In either scenario, anyone who opens the link will see an icon showing your current position on a map as you move—within the Maps app, if they have it, or in a regular browser window if they don’t. You’ll see an indicator at the bottom of Maps letting you know location sharing is active, and you can always stop the sharing by tapping that box.
4. Search Along Your Route While Navigating
That swipe-up-while-navigating menu mentioned in the previous tip has one other useful gem: an option to search along your current route.
Activating it will give you one-tap buttons for finding gas stations, restaurants, grocery stores, or coffee shops along your way from point A to point B. You can also type in your own custom search term—if, say, you want to see every Starbucks or Taco Bell that’s on your present path.
5. Find Out What’s Near Anything
A similar sort of search is available in Maps, even when you aren’t navigating. Any time you want to find specific types of places near your current location or any other spot, tap the search bar at the top of the mobile app and try variations on these queries:
“Restaurants near here”
“Pharmacies near Figueroa and 1st Street”
“Vegetarian restaurants near me”
“Book stores near UCLA”
“Gas stations near the airport”
“Things to do near the Florida Theatre”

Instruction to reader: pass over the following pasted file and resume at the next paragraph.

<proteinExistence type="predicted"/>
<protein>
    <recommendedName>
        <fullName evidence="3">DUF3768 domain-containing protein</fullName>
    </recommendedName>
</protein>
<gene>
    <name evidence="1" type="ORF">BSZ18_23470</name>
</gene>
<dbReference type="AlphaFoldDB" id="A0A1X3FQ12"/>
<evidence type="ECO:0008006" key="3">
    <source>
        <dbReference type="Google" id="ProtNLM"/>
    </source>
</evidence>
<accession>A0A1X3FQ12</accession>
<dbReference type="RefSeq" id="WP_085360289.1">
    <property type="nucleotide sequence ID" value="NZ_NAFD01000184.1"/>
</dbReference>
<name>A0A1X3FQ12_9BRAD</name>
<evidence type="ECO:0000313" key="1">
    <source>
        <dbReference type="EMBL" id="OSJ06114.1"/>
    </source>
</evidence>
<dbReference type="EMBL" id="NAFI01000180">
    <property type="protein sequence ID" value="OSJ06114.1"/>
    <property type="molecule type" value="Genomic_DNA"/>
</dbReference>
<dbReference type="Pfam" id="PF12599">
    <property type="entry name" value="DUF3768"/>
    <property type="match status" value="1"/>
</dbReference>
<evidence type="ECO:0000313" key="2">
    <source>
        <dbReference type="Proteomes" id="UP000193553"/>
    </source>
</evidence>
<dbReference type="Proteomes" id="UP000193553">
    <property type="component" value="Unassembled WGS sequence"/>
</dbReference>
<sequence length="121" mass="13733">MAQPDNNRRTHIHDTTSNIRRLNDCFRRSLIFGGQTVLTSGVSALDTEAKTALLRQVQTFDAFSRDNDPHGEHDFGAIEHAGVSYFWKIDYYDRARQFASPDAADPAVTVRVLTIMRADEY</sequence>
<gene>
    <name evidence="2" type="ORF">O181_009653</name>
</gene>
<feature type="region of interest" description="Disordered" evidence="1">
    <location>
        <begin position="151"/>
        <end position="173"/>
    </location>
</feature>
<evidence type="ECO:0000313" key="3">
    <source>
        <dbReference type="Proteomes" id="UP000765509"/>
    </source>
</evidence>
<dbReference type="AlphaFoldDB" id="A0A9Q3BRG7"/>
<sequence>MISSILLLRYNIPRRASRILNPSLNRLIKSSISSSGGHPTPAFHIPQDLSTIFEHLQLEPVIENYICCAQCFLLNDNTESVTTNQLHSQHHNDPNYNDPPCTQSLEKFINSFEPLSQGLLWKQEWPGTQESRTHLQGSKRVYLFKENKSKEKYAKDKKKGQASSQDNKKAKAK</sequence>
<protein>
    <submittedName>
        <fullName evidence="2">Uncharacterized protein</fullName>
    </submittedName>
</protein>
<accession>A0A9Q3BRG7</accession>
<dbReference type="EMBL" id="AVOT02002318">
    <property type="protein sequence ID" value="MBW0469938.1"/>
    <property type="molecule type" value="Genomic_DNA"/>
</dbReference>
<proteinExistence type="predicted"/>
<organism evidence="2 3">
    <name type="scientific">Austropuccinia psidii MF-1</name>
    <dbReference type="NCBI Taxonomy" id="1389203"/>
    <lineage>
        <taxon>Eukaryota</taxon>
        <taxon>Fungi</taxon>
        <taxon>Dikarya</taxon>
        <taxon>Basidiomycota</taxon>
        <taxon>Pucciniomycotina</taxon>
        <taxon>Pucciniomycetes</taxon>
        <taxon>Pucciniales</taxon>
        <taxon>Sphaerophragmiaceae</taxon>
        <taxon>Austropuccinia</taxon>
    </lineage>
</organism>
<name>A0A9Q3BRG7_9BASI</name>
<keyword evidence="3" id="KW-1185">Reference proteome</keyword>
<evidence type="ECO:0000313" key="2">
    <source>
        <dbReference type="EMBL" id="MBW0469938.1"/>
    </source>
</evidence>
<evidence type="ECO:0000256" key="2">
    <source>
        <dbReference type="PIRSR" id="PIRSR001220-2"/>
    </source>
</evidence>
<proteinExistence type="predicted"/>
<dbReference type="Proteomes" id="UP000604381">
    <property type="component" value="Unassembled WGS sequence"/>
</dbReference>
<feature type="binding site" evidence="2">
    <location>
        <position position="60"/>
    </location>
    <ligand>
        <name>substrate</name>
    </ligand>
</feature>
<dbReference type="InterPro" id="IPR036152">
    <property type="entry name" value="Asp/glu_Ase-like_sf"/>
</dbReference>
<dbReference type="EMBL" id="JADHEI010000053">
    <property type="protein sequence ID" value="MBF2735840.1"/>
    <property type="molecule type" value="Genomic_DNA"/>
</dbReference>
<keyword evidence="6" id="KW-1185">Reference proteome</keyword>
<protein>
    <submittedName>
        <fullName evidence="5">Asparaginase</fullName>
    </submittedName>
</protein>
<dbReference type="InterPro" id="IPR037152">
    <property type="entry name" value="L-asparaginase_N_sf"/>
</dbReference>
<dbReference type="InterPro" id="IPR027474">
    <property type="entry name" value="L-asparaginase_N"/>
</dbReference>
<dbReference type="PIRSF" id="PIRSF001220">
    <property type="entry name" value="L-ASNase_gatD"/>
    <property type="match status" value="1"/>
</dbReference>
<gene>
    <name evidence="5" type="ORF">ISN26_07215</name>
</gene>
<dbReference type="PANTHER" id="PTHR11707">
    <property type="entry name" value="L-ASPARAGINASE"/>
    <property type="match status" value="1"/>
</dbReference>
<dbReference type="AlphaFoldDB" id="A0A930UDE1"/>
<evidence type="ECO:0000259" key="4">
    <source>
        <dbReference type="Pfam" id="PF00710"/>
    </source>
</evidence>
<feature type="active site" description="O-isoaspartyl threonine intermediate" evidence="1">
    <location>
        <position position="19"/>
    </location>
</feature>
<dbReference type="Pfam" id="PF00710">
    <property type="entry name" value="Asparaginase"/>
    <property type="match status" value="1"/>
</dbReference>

You can also browse to see what’s near your current location by opening Maps on your phone, and then scrolling and swiping through the Explore tab at the bottom of the screen.
6. Explore At Eye Level
Street View is one of Maps’ coolest features, but you’d probably never even realize it existed if you didn’t know where to look.
First, on your phone, search within Maps for any location—like Times Square, for instance. (You can also touch and hold your finger to any spot on a map to select a specific point of reference.) Next, tap the image of the location that appears in the lower-left corner of your screen.
Now, for the really neat part, tap the compass icon in the app’s upper-right corner. Hold your phone up and move it around, and the view will shift to match the actual direction you’re facing at any given moment. It’ll be like you’re standing inside the map and looking around.
7. Go Back In Time
Fire up the flux capacitor, Doc, ’cause we’re about to do some serious time traveling. Google Maps has a little-known feature that lets you look at the Street View for any area as it existed at various points in the past.